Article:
The Muslim Women (Protection of Rights on Marriage) Bill, 2019:
The Parliament passed the Muslim Women (Protection of Rights on Marriage) Bill, 2019 that makes all declaration of talaq, including in written or electronic form, to be void (i.e. not enforceable in law) and illegal. It defines talaq as talaq-e-biddat or any other similar form of talaq pronounced by a Muslim man resulting in instant and irrevocable divorce. Talaq-e-biddat refers to the practice under Muslim personal laws where pronouncement of the word ‘talaq’ thrice in one sitting by a Muslim man to his wife results in an instant and irrevocable divorce.
The Bill makes declaration of talaq a cognizable offence, attracting up to three years’ imprisonment with a fine. (A cognizable offence is one for which a police officer may arrest an accused person without warrant.) The offence will be cognizable only if information relating to the offence is given by: (i) the married woman (against whom talaq has been declared), or (ii) any person related to her by blood or marriage.
The Bill provides that the Magistrate may grant bail to the accused. The bail may be granted only after hearing the woman (against whom talaq has been pronounced), and if the Magistrate is satisfied that there are reasonable grounds for granting bail.
The offence may be compounded by the Magistrate upon the request of the woman (against whom talaq has been declared). Compounding refers to the procedure where the two sides agree to stop legal proceedings, and settle the dispute. The terms and conditions of the compounding of the offence will be determined by the Magistrate.
A Muslim woman against whom talaq has been declared, is entitled to seek subsistence allowance from her husband for herself and for her dependent children. The amount of the allowance will be determined by the Magistrate.
Custody: A Muslim woman against whom such talaq has been declared, is entitled to seek custody of her minor children. The manner of custody will be determined by the Magistrate.
The Right to Information (Amendment) Bill, 2019:
It seeks to amend the Right to Information Act, 2005. Key features of the Bill include:
Term of Information Commissioners: Under the Act, Chief Information Commissioner (CIC) and Information Commissioners (ICs) are appointed at the national and state level to implement the provisions of the Act. The Act states that the CIC and other ICs (appointed at the central and state level) will hold office for a term of five years. The Bill removes this provision and states that the central government will notify the term of office for the CIC and the ICs.
Determination of salary: The 2005 Act states that the salary of the CIC and ICs (at the central level) will be equivalent to the salary paid to the Chief Election Commissioner and Election Commissioners, respectively. Similarly, the salary of the CIC and ICs (at the state level) will be equivalent to the salary paid to the Election Commissioners and the Chief Secretary to the state government, respectively.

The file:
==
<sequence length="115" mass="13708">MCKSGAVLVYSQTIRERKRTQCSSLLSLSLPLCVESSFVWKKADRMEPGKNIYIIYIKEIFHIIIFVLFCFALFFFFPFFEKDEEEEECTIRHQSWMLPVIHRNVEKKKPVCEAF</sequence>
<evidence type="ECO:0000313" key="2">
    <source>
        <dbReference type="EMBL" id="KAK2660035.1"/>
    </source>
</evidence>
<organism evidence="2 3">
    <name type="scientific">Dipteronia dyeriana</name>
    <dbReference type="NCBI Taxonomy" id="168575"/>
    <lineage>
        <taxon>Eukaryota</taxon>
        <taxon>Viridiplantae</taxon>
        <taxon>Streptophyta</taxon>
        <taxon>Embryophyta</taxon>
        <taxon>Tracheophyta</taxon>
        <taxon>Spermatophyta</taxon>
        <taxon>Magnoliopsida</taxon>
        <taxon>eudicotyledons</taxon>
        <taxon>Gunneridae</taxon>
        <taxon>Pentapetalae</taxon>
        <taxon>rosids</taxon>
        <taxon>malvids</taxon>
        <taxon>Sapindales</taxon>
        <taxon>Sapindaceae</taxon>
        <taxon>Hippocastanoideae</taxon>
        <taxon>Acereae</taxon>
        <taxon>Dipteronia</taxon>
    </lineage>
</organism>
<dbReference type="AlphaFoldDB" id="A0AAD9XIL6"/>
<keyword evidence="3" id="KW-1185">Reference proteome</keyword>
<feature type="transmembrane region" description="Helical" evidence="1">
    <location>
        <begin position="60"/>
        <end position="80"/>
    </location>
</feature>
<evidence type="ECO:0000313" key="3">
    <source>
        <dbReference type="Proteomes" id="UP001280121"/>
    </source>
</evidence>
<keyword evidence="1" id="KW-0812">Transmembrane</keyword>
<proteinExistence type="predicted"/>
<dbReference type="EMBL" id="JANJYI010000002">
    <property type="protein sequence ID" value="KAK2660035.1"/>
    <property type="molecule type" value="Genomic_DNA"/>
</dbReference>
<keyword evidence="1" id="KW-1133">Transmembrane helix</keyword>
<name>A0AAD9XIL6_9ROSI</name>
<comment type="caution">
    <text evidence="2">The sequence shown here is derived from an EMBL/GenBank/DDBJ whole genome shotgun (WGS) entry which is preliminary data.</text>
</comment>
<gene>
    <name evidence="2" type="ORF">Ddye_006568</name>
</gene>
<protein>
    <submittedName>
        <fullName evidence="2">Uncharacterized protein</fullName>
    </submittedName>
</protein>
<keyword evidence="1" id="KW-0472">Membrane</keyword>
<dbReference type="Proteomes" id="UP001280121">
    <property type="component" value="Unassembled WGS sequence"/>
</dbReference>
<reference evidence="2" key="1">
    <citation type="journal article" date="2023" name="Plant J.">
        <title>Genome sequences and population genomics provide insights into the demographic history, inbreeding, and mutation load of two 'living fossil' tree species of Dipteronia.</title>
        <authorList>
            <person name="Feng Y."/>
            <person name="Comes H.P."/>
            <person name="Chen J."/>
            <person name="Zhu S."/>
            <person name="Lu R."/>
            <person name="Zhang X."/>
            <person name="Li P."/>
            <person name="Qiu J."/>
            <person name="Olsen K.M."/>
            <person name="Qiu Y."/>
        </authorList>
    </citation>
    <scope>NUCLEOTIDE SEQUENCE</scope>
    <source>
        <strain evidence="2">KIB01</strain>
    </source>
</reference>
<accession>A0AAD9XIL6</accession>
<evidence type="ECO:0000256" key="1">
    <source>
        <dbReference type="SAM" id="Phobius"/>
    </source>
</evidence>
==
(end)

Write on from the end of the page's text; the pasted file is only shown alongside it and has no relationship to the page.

The Bill seeks to amend these provisions to state that the salaries, allowances, and other terms and conditions of service of the central and state CIC and ICs will be determined by the central government.
Deductions in salary: The Act states that at the time of the appointment of the CIC and ICs (at the central and state level), if they are receiving pension or any other retirement benefits for previous government service, their salaries will be reduced by an amount equal to the pension.
Previous government service includes service under: (i) the central government, (ii) state government, (iii) corporation established under a central or state law, and (iv) government company owned or controlled by the central or state government.
The Bill removes these provisions.
National Medical Commission Bill, 2019:
The Medical Council of India (MCI) is responsible for regulating medical education and practice. Over the years, there have been several issues with the functioning of the MCI with respect to its regulatory role, composition, allegations of corruption, and lack of accountability.
For example, MCI is an elected body where its members are elected by medical practitioners themselves, i.e., the regulator is elected by the regulated. Experts have recommended nomination based constitution of the MCI instead of election, and separating the regulation of medical education and medical practice. They suggested that legislative changes should be brought in to overhaul the functioning of the MCI.
To meet this objective, the Bill repeals the Indian Medical Council Act, 1956 and dissolves the current MCI.